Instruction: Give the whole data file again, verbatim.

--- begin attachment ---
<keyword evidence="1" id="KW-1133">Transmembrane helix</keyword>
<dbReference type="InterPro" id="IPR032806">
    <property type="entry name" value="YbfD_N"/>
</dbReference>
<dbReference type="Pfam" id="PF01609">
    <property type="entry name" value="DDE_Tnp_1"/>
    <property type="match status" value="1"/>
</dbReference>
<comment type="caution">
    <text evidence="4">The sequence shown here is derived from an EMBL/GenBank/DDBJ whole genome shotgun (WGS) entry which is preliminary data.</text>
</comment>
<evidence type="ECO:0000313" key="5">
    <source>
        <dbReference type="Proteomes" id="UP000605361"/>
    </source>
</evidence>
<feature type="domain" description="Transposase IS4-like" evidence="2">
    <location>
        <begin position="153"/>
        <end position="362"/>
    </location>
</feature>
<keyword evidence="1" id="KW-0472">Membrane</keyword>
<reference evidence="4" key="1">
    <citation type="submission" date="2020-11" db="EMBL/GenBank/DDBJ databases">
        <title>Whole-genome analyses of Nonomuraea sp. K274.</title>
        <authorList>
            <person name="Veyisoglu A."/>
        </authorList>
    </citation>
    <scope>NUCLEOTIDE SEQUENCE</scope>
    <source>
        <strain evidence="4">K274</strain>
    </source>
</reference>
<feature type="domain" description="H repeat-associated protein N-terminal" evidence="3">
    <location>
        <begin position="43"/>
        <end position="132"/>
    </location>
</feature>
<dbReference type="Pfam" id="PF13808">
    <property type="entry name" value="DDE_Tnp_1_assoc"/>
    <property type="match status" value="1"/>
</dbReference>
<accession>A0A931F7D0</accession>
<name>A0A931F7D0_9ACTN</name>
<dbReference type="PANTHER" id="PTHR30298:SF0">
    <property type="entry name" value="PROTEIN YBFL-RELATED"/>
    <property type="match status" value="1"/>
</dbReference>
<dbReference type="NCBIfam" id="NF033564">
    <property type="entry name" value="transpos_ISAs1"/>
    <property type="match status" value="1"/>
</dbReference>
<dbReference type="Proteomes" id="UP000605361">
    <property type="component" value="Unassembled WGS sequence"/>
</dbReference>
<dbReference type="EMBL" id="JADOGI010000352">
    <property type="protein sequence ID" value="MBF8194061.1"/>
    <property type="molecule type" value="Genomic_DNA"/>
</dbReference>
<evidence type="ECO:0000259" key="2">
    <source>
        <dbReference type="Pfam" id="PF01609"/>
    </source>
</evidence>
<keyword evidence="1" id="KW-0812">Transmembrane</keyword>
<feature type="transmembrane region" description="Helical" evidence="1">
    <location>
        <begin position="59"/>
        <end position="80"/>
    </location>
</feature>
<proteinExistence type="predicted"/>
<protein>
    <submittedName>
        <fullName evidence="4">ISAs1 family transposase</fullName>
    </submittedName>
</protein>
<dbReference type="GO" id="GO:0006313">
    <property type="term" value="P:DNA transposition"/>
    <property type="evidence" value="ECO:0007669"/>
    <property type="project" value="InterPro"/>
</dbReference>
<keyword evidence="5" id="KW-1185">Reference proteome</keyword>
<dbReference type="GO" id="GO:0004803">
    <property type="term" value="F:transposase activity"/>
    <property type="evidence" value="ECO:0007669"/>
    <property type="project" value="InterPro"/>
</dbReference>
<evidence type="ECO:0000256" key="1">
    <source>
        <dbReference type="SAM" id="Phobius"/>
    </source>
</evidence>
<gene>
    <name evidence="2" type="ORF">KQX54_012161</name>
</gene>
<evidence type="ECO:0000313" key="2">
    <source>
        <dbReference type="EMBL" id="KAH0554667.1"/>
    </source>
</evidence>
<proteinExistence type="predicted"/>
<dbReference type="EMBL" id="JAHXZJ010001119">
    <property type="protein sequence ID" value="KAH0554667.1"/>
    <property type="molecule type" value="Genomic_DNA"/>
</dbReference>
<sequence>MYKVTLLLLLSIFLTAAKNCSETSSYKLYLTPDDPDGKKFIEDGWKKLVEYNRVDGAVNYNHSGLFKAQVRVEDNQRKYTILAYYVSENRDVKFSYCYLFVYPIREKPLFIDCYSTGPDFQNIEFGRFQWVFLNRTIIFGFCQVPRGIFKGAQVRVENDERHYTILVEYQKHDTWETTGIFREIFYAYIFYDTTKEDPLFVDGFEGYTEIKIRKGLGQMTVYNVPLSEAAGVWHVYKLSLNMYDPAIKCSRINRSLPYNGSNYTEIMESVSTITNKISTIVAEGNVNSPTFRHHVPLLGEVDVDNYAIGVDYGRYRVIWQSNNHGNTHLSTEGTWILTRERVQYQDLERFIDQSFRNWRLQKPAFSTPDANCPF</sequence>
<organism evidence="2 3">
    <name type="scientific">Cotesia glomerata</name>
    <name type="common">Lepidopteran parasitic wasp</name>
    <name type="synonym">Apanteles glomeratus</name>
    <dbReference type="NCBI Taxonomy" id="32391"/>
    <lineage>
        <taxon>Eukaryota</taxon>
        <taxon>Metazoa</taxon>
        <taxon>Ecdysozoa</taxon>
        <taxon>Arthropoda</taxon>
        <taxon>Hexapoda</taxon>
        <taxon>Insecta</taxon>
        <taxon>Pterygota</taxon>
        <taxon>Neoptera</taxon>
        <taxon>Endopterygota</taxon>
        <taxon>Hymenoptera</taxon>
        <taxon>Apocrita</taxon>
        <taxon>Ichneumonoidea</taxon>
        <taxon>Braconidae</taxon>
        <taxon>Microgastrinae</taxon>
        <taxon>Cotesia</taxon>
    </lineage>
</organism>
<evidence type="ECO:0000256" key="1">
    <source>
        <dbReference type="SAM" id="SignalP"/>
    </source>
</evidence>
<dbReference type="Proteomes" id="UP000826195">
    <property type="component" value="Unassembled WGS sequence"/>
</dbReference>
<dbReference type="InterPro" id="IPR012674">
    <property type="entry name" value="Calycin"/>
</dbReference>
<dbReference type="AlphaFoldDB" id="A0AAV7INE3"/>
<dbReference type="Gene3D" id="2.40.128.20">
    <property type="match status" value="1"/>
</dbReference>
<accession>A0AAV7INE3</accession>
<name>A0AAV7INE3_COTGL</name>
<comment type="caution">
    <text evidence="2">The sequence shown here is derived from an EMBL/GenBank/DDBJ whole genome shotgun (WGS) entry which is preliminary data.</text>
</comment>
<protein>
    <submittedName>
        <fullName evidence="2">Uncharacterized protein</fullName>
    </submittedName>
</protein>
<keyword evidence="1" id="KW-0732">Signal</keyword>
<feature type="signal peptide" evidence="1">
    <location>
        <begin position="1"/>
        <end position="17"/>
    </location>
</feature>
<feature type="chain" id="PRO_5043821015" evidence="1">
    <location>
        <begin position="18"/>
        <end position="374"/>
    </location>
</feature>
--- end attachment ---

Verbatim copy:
<keyword evidence="1" id="KW-1133">Transmembrane helix</keyword>
<dbReference type="InterPro" id="IPR032806">
    <property type="entry name" value="YbfD_N"/>
</dbReference>
<dbReference type="Pfam" id="PF01609">
    <property type="entry name" value="DDE_Tnp_1"/>
    <property type="match status" value="1"/>
</dbReference>
<comment type="caution">
    <text evidence="4">The sequence shown here is derived from an EMBL/GenBank/DDBJ whole genome shotgun (WGS) entry which is preliminary data.</text>
</comment>
<evidence type="ECO:0000313" key="5">
    <source>
        <dbReference type="Proteomes" id="UP000605361"/>
    </source>
</evidence>
<feature type="domain" description="Transposase IS4-like" evidence="2">
    <location>
        <begin position="153"/>
        <end position="362"/>
    </location>
</feature>
<keyword evidence="1" id="KW-0472">Membrane</keyword>
<reference evidence="4" key="1">
    <citation type="submission" date="2020-11" db="EMBL/GenBank/DDBJ databases">
        <title>Whole-genome analyses of Nonomuraea sp. K274.</title>
        <authorList>
            <person name="Veyisoglu A."/>
        </authorList>
    </citation>
    <scope>NUCLEOTIDE SEQUENCE</scope>
    <source>
        <strain evidence="4">K274</strain>
    </source>
</reference>
<feature type="domain" description="H repeat-associated protein N-terminal" evidence="3">
    <location>
        <begin position="43"/>
        <end position="132"/>
    </location>
</feature>
<dbReference type="Pfam" id="PF13808">
    <property type="entry name" value="DDE_Tnp_1_assoc"/>
    <property type="match status" value="1"/>
</dbReference>
<accession>A0A931F7D0</accession>
<name>A0A931F7D0_9ACTN</name>
<dbReference type="PANTHER" id="PTHR30298:SF0">
    <property type="entry name" value="PROTEIN YBFL-RELATED"/>
    <property type="match status" value="1"/>
</dbReference>
<dbReference type="NCBIfam" id="NF033564">
    <property type="entry name" value="transpos_ISAs1"/>
    <property type="match status" value="1"/>
</dbReference>
<dbReference type="Proteomes" id="UP000605361">
    <property type="component" value="Unassembled WGS sequence"/>
</dbReference>
<dbReference type="EMBL" id="JADOGI010000352">
    <property type="protein sequence ID" value="MBF8194061.1"/>
    <property type="molecule type" value="Genomic_DNA"/>
</dbReference>
<evidence type="ECO:0000259" key="2">
    <source>
        <dbReference type="Pfam" id="PF01609"/>
    </source>
</evidence>
<keyword evidence="1" id="KW-0812">Transmembrane</keyword>
<feature type="transmembrane region" description="Helical" evidence="1">
    <location>
        <begin position="59"/>
        <end position="80"/>
    </location>
</feature>
<proteinExistence type="predicted"/>
<protein>
    <submittedName>
        <fullName evidence="4">ISAs1 family transposase</fullName>
    </submittedName>
</protein>
<dbReference type="GO" id="GO:0006313">
    <property type="term" value="P:DNA transposition"/>
    <property type="evidence" value="ECO:0007669"/>
    <property type="project" value="InterPro"/>
</dbReference>
<keyword evidence="5" id="KW-1185">Reference proteome</keyword>
<dbReference type="GO" id="GO:0004803">
    <property type="term" value="F:transposase activity"/>
    <property type="evidence" value="ECO:0007669"/>
    <property type="project" value="InterPro"/>
</dbReference>
<evidence type="ECO:0000256" key="1">
    <source>
        <dbReference type="SAM" id="Phobius"/>
    </source>
</evidence>
<gene>
    <name evidence="2" type="ORF">KQX54_012161</name>
</gene>
<evidence type="ECO:0000313" key="2">
    <source>
        <dbReference type="EMBL" id="KAH0554667.1"/>
    </source>
</evidence>
<proteinExistence type="predicted"/>
<dbReference type="EMBL" id="JAHXZJ010001119">
    <property type="protein sequence ID" value="KAH0554667.1"/>
    <property type="molecule type" value="Genomic_DNA"/>
</dbReference>
<sequence>MYKVTLLLLLSIFLTAAKNCSETSSYKLYLTPDDPDGKKFIEDGWKKLVEYNRVDGAVNYNHSGLFKAQVRVEDNQRKYTILAYYVSENRDVKFSYCYLFVYPIREKPLFIDCYSTGPDFQNIEFGRFQWVFLNRTIIFGFCQVPRGIFKGAQVRVENDERHYTILVEYQKHDTWETTGIFREIFYAYIFYDTTKEDPLFVDGFEGYTEIKIRKGLGQMTVYNVPLSEAAGVWHVYKLSLNMYDPAIKCSRINRSLPYNGSNYTEIMESVSTITNKISTIVAEGNVNSPTFRHHVPLLGEVDVDNYAIGVDYGRYRVIWQSNNHGNTHLSTEGTWILTRERVQYQDLERFIDQSFRNWRLQKPAFSTPDANCPF</sequence>
<organism evidence="2 3">
    <name type="scientific">Cotesia glomerata</name>
    <name type="common">Lepidopteran parasitic wasp</name>
    <name type="synonym">Apanteles glomeratus</name>
    <dbReference type="NCBI Taxonomy" id="32391"/>
    <lineage>
        <taxon>Eukaryota</taxon>
        <taxon>Metazoa</taxon>
        <taxon>Ecdysozoa</taxon>
        <taxon>Arthropoda</taxon>
        <taxon>Hexapoda</taxon>
        <taxon>Insecta</taxon>
        <taxon>Pterygota</taxon>
        <taxon>Neoptera</taxon>
        <taxon>Endopterygota</taxon>
        <taxon>Hymenoptera</taxon>
        <taxon>Apocrita</taxon>
        <taxon>Ichneumonoidea</taxon>
        <taxon>Braconidae</taxon>
        <taxon>Microgastrinae</taxon>
        <taxon>Cotesia</taxon>
    </lineage>
</organism>
<evidence type="ECO:0000256" key="1">
    <source>
        <dbReference type="SAM" id="SignalP"/>
    </source>
</evidence>
<dbReference type="Proteomes" id="UP000826195">
    <property type="component" value="Unassembled WGS sequence"/>
</dbReference>
<dbReference type="InterPro" id="IPR012674">
    <property type="entry name" value="Calycin"/>
</dbReference>
<dbReference type="AlphaFoldDB" id="A0AAV7INE3"/>
<dbReference type="Gene3D" id="2.40.128.20">
    <property type="match status" value="1"/>
</dbReference>
<accession>A0AAV7INE3</accession>
<name>A0AAV7INE3_COTGL</name>
<comment type="caution">
    <text evidence="2">The sequence shown here is derived from an EMBL/GenBank/DDBJ whole genome shotgun (WGS) entry which is preliminary data.</text>
</comment>
<protein>
    <submittedName>
        <fullName evidence="2">Uncharacterized protein</fullName>
    </submittedName>
</protein>
<keyword evidence="1" id="KW-0732">Signal</keyword>
<feature type="signal peptide" evidence="1">
    <location>
        <begin position="1"/>
        <end position="17"/>
    </location>
</feature>
<feature type="chain" id="PRO_5043821015" evidence="1">
    <location>
        <begin position="18"/>
        <end position="374"/>
    </location>
</feature>